ROVworld Subsea Information

Underwater robots may float York firm
Date: Tuesday, March 02, 2004 @ 10:45:08 EST
Topic: SCIENCE & TECH NEWS


YORK ## Here come the underwater robots.

Scientists will use them to count fish and measure currents. Ports will use them for security in harbors. The Navy will use them to look for mines near docked ships.

They're autonomous underwater vehicles - AUVs, for short - that are battery-operated and unmanned. Users tell their computers how deep to dive and how far to travel. They collect all manner of data from a wide array of sensors and sonar equipment. Then they resurface when they've completed their missions.

And just as unmanned airplanes are expected to see explosive growth over the next 10 to 15 years, so, too, are underwater robots. Navy estimates call for 100,000 of them to be deployed worldwide within the decade.



And an eight-person York County company - Sias Patterson Inc., founded in 1996 - is poised to take advantage of that growth. One of the first companies in the country to make autonomous underwater vehicles, Sias Patterson - on Newsome Drive off Old York Hampton Highway - is hoping to double in size every year over the next five years.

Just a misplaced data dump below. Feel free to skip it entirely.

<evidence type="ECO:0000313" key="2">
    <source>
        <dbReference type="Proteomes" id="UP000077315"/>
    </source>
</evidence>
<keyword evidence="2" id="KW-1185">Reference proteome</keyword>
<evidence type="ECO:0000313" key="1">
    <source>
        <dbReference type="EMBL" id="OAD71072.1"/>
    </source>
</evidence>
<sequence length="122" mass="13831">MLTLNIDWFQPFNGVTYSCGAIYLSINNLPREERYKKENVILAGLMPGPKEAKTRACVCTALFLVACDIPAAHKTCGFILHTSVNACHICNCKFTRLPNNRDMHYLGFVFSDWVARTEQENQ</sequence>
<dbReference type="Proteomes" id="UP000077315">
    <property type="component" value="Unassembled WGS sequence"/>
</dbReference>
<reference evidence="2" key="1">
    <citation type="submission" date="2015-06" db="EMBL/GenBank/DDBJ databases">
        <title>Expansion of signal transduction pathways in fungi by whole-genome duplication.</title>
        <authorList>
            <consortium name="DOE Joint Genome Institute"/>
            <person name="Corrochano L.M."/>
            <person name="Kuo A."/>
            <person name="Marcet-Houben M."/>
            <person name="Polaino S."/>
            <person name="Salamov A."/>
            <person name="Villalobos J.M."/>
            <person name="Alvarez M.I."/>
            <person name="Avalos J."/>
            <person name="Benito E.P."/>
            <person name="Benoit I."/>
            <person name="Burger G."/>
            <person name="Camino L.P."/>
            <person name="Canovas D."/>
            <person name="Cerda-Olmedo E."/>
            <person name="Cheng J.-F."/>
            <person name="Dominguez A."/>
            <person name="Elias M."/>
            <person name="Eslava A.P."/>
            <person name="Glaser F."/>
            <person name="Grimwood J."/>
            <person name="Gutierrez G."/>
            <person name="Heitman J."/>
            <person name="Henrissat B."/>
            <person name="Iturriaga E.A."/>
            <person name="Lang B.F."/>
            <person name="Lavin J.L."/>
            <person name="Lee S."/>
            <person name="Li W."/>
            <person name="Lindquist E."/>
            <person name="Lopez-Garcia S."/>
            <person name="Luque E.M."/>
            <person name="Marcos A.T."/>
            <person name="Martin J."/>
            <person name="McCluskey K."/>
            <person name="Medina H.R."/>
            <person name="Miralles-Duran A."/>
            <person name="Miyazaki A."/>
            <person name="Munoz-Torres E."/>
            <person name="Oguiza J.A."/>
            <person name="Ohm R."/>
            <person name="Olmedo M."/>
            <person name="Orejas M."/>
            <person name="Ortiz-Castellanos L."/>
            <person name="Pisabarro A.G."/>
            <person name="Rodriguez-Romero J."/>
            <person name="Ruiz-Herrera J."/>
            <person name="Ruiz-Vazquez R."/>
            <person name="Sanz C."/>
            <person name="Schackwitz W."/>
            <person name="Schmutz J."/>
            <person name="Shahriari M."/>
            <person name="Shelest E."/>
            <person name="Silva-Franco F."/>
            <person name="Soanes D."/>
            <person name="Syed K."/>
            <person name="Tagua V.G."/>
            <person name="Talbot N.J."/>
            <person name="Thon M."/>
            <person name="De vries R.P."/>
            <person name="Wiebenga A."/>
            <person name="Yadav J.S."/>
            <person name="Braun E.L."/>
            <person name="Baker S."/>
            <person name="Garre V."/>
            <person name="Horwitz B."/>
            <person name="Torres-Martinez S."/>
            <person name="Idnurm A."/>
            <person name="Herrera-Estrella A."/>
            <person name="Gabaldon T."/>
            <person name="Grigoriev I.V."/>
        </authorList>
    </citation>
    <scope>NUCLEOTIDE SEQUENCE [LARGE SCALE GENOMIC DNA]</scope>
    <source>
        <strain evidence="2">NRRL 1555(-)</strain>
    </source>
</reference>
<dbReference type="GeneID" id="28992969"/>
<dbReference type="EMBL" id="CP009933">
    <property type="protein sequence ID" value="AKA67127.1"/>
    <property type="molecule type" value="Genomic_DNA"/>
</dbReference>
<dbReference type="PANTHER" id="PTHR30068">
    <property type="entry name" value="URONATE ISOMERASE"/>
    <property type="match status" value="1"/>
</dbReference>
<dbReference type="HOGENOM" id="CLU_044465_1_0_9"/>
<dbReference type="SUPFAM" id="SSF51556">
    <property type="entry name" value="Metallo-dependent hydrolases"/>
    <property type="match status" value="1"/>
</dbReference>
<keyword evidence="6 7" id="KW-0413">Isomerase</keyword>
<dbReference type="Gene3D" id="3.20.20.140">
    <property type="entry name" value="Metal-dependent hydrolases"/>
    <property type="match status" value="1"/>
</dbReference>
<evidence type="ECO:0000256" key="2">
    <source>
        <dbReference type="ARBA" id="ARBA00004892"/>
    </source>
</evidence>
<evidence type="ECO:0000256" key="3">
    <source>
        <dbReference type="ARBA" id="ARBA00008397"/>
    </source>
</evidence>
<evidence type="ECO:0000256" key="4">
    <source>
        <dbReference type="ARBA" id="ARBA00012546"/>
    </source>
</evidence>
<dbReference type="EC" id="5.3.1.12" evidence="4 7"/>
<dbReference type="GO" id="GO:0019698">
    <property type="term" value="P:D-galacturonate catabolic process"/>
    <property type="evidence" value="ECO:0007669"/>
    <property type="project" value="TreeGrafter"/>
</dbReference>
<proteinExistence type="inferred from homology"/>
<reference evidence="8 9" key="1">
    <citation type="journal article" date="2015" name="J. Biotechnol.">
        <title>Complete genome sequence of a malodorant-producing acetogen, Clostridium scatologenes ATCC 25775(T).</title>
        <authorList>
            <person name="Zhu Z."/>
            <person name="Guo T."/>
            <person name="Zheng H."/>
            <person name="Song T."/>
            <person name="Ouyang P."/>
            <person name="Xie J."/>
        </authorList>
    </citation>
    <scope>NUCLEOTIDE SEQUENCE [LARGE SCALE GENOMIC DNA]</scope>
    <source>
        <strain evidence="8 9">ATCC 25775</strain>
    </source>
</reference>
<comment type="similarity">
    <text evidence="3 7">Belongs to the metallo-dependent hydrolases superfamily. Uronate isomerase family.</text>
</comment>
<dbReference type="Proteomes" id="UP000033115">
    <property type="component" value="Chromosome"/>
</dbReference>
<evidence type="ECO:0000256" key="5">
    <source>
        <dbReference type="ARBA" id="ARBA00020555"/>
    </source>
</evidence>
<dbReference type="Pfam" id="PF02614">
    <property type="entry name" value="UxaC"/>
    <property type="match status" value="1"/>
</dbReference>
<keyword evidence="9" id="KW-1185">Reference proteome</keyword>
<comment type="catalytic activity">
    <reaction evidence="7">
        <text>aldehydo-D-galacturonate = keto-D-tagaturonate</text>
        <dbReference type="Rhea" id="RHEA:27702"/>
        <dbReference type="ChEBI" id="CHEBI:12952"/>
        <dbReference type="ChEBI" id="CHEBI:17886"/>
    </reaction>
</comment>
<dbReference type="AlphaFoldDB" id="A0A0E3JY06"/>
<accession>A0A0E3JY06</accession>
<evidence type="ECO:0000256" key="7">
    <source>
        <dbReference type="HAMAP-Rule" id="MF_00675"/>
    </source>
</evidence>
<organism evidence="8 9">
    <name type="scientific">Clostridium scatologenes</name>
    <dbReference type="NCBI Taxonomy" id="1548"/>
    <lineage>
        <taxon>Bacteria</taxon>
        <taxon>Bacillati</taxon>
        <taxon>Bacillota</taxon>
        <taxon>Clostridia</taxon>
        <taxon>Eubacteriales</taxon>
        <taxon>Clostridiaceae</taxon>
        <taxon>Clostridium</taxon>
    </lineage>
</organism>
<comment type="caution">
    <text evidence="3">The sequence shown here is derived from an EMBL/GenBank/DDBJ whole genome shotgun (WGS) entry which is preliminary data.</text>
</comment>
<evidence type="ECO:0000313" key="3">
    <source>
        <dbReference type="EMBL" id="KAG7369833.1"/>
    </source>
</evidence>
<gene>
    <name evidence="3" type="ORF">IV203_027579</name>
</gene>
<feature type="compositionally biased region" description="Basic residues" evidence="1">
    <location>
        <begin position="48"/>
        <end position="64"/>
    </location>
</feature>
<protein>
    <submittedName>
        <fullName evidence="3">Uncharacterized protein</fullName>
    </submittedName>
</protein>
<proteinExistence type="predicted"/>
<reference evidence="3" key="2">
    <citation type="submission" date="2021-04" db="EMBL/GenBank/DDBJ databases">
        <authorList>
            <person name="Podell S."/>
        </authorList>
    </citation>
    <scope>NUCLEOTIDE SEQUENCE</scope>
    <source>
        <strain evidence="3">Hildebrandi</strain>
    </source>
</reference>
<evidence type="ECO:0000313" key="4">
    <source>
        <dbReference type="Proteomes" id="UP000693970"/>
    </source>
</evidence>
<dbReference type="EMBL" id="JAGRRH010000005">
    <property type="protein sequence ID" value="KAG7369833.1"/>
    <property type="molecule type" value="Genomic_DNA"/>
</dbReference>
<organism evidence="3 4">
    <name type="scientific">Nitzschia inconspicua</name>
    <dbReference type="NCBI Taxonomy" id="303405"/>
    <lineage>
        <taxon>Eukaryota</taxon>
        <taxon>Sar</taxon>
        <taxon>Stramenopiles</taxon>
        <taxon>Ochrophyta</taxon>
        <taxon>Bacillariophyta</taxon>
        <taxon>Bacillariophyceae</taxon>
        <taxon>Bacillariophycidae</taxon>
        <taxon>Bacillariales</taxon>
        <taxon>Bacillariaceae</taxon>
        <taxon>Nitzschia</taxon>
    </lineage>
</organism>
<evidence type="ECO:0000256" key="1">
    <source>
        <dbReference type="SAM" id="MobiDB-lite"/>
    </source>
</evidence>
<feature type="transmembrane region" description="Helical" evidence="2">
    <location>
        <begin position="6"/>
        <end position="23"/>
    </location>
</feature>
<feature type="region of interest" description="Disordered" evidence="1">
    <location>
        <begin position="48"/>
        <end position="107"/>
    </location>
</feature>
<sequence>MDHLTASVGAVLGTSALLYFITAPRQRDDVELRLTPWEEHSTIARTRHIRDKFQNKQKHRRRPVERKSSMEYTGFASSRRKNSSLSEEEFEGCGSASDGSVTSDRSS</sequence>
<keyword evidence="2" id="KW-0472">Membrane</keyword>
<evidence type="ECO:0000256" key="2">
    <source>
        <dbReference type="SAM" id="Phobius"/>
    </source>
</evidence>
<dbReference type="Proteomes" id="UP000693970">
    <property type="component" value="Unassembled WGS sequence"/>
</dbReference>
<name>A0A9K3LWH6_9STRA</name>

"We think that's a very realistic projection," said Jim Sias, the company's president and co-founder and a former industrial-design professor at the Rochester Institute of Technology in Rochester, N.Y. "It's taken a little bit longer than we thought it would to get here, but we're in on the ground floor. We know that this is a very robust product, and we know it works."

Some companies are making robots to plunge ocean depths, down to 36,000 feet, but Sias Patterson's robots are designed for shallow waters - 500 feet or less - where the company thinks the better opportunities lie. Sias Patterson has a handful of systems working or under development. The current systems - which range from $150,000 to $300,000 in price - use the Windows XP operating system and the LabVIEW programming language.

One robot, a 160-pound system called the Fetch2, is operating off the Gulf of Mexico's coast, collecting data on wave heights for the Navy.

A second Fetch2 - being purchased by the National Oceanographic Atmospheric Administration, or NOAA - is being outfitted with sensors to count fish in the Gulf of Alaska and near Antarctica. The agency's officials say the robot will get a more accurate count than bigger craft.

"The fish try to avoid ships. They say, 'I hear a ship propeller - let's run,' " said Mark Patterson, the company's co-founder, chief scientist and an associate professor of marine science at the Virginia Institute of Marine Science. "But with the Fetch, they think it's just a big fish, so they stay."

Sias Patterson also has made a much larger robot for Northrop Grumman Newport News to help develop future submarine designs. That vehicle - NNemo1 (short for "Newport News Experimental Model 1") - is about 20 times the size of Fetch, at about 4,000 pounds, and has a flatter form, an extra propeller and more rudders.

"It's Fetch on steroids," Patterson quipped.